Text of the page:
The nineteenth century, particularly towards the end, was a period that was intensively preoccupied with human-centered theories and movements that would be implemented later in the twentieth century. When focusing on the theory of crime developed by Raskolnikov, the protagonist in Dostoyevsky’s Crime and Punishment, it is possible to see the traces of a variety of philosophical or criminal theory approaches that were developed in this era.
The most well-known of such views was that of Karl Marx (1818-1883), which advocated a completely new and revolutionary world order based on economic equality. Because he held the view that all human behavior was determined by social conditions, Marx maintained that it was social circumstances which were responsible for the crime, not the individual. In fact, Marx did not recognize crime as such. Crime to Marx is a responsibility which a society that has been established on unjust grounds has burdened the victimized individual with. It is Mark’s primary assertion that the only possible way to break free from such chaos is a revolution aimed at establishing a Communist order, which would in turn lead to the construction of a society based on social and economic equality.
It is possible to see significant traces of what Marx describes as a society of injustice in Raskolnikov’s crime theory. In the novel, Raskolnikov is a poor student who murders an old woman pawnbroker. The principle factor pushing Raskolnikov to commit the crime is anger at the social circumstances that surrounded him, such as his own poor economic conditions and that of his family, the huge economic imbalance within society and the atrocious tyranny over others of those who have economic power – like his landlord. As such, similar to Marx, Raskolnikov does not consider the crime he is about to commit a crime. For Raskolnikov, the theory is much more than revenge taken on an unjust society, it is a reform carried out on behalf of society. Raskolnikov envisions hundreds of people being saved with the money he will get from the old woman after he has killed her.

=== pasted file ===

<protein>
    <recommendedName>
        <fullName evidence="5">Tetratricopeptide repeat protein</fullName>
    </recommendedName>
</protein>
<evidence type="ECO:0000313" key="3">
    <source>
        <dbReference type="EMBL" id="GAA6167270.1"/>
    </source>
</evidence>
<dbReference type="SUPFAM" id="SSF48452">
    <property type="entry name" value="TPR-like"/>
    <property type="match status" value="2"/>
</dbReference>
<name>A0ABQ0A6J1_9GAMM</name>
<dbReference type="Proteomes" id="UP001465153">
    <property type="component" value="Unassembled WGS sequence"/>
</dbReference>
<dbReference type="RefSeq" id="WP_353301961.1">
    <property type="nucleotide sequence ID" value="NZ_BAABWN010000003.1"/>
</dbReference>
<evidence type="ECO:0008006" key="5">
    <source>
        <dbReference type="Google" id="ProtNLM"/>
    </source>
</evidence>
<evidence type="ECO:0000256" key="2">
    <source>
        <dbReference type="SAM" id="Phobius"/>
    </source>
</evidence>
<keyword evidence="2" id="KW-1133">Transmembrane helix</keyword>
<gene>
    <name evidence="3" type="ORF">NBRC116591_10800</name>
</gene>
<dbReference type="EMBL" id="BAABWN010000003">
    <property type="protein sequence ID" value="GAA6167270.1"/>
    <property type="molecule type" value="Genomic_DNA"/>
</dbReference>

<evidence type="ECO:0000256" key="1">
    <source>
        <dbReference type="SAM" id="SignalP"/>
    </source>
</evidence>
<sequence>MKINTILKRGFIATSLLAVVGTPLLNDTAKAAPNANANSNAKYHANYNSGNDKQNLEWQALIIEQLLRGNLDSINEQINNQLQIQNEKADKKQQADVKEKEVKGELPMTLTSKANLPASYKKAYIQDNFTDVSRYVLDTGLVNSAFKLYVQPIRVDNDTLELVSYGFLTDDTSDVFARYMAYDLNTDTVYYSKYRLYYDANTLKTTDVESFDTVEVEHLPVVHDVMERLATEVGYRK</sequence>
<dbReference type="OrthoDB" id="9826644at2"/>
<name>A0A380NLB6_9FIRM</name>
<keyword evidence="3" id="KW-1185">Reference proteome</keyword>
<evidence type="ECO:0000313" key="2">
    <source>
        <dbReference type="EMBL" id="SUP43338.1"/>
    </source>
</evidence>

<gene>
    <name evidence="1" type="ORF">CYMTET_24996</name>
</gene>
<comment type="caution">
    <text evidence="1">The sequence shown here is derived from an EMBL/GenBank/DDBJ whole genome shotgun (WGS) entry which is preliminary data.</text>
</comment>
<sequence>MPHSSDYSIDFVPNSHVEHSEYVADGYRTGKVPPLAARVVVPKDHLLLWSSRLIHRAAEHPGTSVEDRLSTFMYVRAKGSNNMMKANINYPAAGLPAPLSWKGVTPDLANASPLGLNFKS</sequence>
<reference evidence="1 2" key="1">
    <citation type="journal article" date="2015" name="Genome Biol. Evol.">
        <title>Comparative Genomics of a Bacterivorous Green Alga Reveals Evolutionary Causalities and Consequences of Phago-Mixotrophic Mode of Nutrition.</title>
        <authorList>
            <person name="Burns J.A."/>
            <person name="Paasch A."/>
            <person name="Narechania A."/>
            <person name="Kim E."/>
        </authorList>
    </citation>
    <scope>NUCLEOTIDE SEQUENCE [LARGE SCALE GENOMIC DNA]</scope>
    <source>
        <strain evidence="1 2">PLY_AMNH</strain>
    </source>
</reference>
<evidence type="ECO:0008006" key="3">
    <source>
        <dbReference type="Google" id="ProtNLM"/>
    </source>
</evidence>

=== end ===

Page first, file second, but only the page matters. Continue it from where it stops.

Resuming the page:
Marx was not the only one whose ideas had an influence on those represented by Raskolnikov. For Sigmund Freud (1856-1939) the theory of crime is relevant to psychological influences; childhood, social pressure and values all have an influence on the individual. It is possible to recapitulate Freud’s approach to crime as, man commits the crime, but he is not the criminal. Friedrich Nietzsche (1844-1900) developed Freud’s human analyses within his own nihilist philosophy and had the greatest impact on Raskolnikov’s theory of crime.
Before moving on, let us clarify exactly what Nihilism is. It is, in Nietzsche’s own words, “the self devaluation of the highest of values.”1 In other words, the old Christian ethical worldview is no longer welcome. Nietzsche describes this situation through the famous statement “God is dead.” It is important to point out here that this statement was not made against religion or God per se, but against their corrupted forms. Along these lines, Nietzsche states in The Anti-Christ:
“What sets us apart is not our rejection to recognize God behind history or nature; but our inability to see he who is revered as God to be like God.”